During the 100-day blogging challenge, I wrote a post on living online documents. In it, I wrote about how I would occasionally go back to edit my old blog posts, and how the Internet would be a better place if all writers did this. Why keep adding content online when we could be polishing existing content to make it great?
This is a good idea in theory. Quality over quantity. It appeals to the artists and craftsmen who live to improve and polish their products.
However, in practice, the real world seems to work differently. Businesses/careers rise and fall based upon page view counts. Page view counts equal attention, and businesses/bloggers/etc. will stop at nothing for more reader attention.
Readers seem to demand new content, and value it over old content. Just look at the magazine rack in any bookstore: 95% or more of text in the magazines on that rack are low quality.
“30 days to rock hard abs.”
“The 7 things that drive women/men crazy in bed.”
“The 10 amazing vacation spots you’ve never heard of” (even thought you probably have heard of them).
Yes, most of it is crap.
For any given topic, you could probably do a quick Google search and find something better. Or you could just step away from the magazine rack, and find the best book on that topic. But chances are that you won’t because this is NEW crap, and obviously worth buying. And when we finish reading the new crap, we can wait until next month for the newer crap.
You can take the above argument and substitute “magazine rack” with most any pop-news web site or your FB/Twitter news feeds. I should say that my Twitter news feed tends to have higher-quality news (since I curate who I follow based upon interests), but there is still a lot of noise in there.
Long story short, businesses will give us what we want, and on the whole, we want new shitty content on a daily basis. Thus, there is little incentive for career writers to provide consistent quality over quantity.
An alternative for promoting quality content.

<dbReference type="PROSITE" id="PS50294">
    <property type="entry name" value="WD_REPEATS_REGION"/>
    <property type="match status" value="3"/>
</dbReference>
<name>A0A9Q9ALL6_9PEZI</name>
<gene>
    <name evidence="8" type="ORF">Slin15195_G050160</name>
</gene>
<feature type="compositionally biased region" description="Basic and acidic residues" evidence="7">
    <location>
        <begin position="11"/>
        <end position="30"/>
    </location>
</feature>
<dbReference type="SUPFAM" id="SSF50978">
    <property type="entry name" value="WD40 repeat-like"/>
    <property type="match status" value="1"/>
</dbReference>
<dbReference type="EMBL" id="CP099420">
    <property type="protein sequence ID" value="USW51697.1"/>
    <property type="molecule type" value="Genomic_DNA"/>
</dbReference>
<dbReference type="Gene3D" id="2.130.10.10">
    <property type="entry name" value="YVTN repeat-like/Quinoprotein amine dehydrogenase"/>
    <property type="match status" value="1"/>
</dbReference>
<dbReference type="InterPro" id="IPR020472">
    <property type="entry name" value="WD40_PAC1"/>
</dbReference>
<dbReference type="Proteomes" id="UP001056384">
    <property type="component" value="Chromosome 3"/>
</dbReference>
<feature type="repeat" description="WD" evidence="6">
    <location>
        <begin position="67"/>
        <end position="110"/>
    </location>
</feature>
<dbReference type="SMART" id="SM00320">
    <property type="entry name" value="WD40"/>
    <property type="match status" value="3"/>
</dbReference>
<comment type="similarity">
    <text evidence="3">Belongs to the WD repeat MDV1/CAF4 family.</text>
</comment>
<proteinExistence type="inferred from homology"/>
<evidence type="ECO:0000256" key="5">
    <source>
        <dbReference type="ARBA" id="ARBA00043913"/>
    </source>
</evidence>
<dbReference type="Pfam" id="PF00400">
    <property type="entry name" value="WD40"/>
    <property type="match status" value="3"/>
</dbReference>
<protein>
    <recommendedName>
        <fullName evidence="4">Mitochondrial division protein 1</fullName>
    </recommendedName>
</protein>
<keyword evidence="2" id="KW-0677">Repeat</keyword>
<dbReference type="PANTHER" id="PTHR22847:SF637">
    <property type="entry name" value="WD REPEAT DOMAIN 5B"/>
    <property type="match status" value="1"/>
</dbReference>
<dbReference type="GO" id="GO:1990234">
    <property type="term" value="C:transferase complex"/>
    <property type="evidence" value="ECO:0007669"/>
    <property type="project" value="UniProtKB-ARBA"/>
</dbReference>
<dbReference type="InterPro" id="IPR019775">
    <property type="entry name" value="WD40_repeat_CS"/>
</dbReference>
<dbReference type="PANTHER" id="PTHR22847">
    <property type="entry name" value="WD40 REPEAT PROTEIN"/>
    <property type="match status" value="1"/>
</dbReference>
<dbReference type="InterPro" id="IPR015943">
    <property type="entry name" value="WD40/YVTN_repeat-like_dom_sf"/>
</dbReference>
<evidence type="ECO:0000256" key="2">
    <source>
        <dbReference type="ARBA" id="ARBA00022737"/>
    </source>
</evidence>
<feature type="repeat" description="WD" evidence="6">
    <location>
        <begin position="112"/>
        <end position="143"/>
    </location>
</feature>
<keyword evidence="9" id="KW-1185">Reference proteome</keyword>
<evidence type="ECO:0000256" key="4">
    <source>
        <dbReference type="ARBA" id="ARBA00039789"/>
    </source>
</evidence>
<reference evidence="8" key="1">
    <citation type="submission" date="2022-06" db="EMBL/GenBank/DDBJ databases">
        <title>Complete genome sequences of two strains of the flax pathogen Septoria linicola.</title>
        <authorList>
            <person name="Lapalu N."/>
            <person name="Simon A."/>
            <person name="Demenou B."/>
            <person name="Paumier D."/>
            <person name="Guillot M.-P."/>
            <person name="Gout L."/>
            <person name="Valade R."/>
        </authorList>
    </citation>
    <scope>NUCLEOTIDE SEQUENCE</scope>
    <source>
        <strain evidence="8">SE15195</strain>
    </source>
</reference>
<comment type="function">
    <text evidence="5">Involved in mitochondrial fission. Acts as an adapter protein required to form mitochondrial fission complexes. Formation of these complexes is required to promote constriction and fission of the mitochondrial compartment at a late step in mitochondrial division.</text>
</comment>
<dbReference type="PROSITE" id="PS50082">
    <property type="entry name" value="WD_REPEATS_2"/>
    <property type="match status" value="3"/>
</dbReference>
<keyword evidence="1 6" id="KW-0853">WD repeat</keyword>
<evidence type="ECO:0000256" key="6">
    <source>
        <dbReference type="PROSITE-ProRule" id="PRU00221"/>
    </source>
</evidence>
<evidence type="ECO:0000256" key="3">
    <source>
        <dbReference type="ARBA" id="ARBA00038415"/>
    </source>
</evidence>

There may be an interesting alternative that promotes quality, and also works alongside our daily reading habits. Instead of hoping for higher quality content, we could create platforms for readers to pick and choose the best content. These platforms would encourage users to think about what is best online, and collect stuff in the areas that they are passionate about.
We are seeing movement towards this online with content curation and collection tools. Pinterest and Tumblr both enable uses to express what they love online. Medium enables writers of all shapes and sizes, but promotes quality by allowing readers to curate their personal favorites.
The cool thing about these content collection/curation platforms is that on the flip side, they become engines for discovering great content. Sure I can use Pinterest to collect pictures I like, but it is also amazingly useful for discovering new stuff I may like. Same thing with Tumblr and Medium.
This is one of the big reasons that I am building Soulmix. We all have our interests and passions. I’m interested in building startups, beautiful pictures of cities, and figuring out this thing called life. I consume new content every day, and most of it is crap, but whenever I find something I love, I save it in Soulmix. By doing this, I’ll always have access to my favorite stuff, but as a side effect, all of this great content is neatly organized for sharing with friends, as well as the entire Internet.
These content curation platforms don’t solve the shitty new content problem, but they are the beginning of movement towards reorganizing the web to promote great stuff. I’m excited to see where it goes in the coming years.
Photo credit: Ken Hawkins/Flickr